Wallace Shawn‘s riveting monologue, interpreted by theatre no. 6 in the environment for which it was originally intended: your very own living room.
We’ll begin taking bookings soon! Keep checking back for a start date. Or join our e-mail list and be among the first to know!
The Traveller: Melissa Thingelstad | Ian Leung
Playwright: Wallace Shawn
Directors: Ian Leung | Melissa Thingelstad
Production Design: theatre no. 6
This is a Canadian Actors’ Equity Association production under the Artists’ Collective Policy.
“I’m travelling, and I wake up suddenly in the silence before dawn in a strange hotel room, in a poor country where my language isn’t spoken, and I’m shaking and shivering. – Why?”
Opening line of The Fever, by Wallace Shawn
The Fever is an eighty-minute monologue written to be performed in a living room rather than a theatre. Penned by American playwright and actor Wallace Shawn in 1990, it was partly inspired by a trip he took to Latin America in the 1980s. It’s an impassioned appeal that springs from the heart and inquiring mind of an artist asking hard questions about the way of the world through the persona of a curious traveller who, in the hallucinatory throes of a fever, is brought to a striking realization.
For months Shawn only performed this monologue in the living rooms of friends and acquaintances because he felt that what he wanted to say with his play was less likely to be mistaken for mere entertainment in those intimate environments. When he finally took it to the stage in 1991, it won the Obie Award for best new play.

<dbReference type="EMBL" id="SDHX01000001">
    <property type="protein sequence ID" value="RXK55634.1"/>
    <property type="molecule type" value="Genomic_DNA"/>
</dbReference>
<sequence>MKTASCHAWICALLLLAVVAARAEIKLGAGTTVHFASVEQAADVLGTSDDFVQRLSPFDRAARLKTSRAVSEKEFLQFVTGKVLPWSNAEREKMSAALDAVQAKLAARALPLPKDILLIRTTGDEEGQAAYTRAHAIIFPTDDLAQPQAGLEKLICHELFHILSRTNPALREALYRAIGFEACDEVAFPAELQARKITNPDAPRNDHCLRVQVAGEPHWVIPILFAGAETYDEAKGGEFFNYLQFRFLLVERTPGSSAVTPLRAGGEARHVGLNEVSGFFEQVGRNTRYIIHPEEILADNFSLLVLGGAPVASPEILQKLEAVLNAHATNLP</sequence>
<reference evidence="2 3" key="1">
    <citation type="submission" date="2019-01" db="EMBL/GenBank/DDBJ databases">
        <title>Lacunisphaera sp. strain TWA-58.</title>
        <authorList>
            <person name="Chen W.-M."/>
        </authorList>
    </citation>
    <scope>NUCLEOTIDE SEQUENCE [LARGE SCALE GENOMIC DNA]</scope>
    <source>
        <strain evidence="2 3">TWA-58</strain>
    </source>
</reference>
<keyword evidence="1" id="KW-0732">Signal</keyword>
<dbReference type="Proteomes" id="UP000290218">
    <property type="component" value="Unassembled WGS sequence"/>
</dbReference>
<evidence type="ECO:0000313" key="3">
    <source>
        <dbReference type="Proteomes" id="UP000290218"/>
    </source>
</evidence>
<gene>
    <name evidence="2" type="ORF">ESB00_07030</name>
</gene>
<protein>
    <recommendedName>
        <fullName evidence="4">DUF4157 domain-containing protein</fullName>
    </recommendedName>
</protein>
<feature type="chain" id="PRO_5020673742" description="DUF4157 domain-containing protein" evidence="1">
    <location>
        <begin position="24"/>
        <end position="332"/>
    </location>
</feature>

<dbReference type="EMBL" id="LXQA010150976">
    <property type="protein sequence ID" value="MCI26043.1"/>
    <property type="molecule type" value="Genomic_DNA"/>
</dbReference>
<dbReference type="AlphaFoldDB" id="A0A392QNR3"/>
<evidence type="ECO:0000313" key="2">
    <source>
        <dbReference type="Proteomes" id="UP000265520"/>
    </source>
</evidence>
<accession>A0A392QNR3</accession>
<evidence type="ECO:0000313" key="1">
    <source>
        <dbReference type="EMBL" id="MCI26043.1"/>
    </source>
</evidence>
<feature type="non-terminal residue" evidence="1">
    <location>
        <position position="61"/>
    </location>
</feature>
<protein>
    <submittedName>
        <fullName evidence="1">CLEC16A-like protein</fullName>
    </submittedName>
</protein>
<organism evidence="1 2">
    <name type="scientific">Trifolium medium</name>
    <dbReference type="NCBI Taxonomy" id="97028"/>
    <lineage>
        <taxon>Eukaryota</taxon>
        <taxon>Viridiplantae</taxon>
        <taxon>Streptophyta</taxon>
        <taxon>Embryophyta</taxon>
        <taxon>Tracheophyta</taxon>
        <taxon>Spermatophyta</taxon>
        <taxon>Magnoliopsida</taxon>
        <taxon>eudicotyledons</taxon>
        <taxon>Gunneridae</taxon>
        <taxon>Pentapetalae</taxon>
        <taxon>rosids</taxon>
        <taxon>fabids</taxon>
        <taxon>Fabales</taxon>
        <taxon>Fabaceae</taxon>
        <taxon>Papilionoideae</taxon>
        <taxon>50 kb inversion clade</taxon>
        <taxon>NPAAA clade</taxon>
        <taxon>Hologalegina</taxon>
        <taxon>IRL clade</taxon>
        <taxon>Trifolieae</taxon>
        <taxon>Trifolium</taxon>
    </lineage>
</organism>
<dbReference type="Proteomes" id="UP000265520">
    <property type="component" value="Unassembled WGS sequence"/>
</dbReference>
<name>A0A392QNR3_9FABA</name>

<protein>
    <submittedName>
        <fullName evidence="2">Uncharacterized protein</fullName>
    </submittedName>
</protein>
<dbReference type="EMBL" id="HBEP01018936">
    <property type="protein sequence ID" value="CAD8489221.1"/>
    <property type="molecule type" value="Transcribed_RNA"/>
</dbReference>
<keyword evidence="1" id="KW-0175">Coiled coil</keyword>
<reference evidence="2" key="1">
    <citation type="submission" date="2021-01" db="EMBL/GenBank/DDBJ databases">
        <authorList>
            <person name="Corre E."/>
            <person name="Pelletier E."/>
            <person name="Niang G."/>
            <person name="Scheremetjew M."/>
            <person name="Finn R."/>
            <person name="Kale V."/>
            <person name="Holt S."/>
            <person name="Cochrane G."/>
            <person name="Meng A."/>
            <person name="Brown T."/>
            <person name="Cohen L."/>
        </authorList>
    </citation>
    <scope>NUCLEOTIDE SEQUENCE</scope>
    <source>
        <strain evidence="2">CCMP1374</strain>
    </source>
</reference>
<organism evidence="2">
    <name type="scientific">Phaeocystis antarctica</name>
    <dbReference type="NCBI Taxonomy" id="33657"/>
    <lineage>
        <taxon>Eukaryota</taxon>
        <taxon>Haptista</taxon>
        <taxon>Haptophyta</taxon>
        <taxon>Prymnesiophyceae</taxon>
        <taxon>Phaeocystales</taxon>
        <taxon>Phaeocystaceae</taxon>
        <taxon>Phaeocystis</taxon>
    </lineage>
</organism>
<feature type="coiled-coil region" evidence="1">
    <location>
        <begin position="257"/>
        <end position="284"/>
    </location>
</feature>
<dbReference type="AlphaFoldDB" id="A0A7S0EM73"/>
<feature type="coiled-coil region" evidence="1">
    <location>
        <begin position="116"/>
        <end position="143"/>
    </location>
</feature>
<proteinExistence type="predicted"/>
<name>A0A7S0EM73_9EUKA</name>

The Fever has since been performed by numerous actors on stages and in living rooms all over the world. In the twenty-first century it remains current and compelling wherever it is presented. Whether or not it changes your mind, you’ll have a hard time not talking about it with your friends and acquaintances afterward.
theatre no. 6 is proud to present Shawn’s 2012 revision of his original script. The Fever was previously produced by theatre no. 6 at Azimuth Theatre’s Living Room Playhouse in 2014.
theatre no. 6 staged a full production of The Fever at the Living Room Playhouse in the spring of 2014. Scroll down to find out what critics had to say about it.
Melissa Thingelstad in The Fever (2014)
photo by pk photography
It’s challenging, certainly, to confront an audience with, well, itself, especially in a time when theatre seems desperate to shuffle anyone through the doors: but it’s all very skillfully, unflinchingly executed in this theatre no. 6 production.
We know Melissa Thingelstad for her intensity and intelligence…which she demonstrated again in theatre no. 6’s account of the Wallace Shawn indictment The Fever.
Thingelstad’s an actress capable of bridging into the emotions necessary to make so much heady, intellectual ruminating affecting, too—and capable of maintaining interest and pace in a 90-minute solo—using an undercurrent of a sense of realization that seems to make us complicit in her thoughts.
…both the lighting and the minimalist design here speak to theatrical expertise.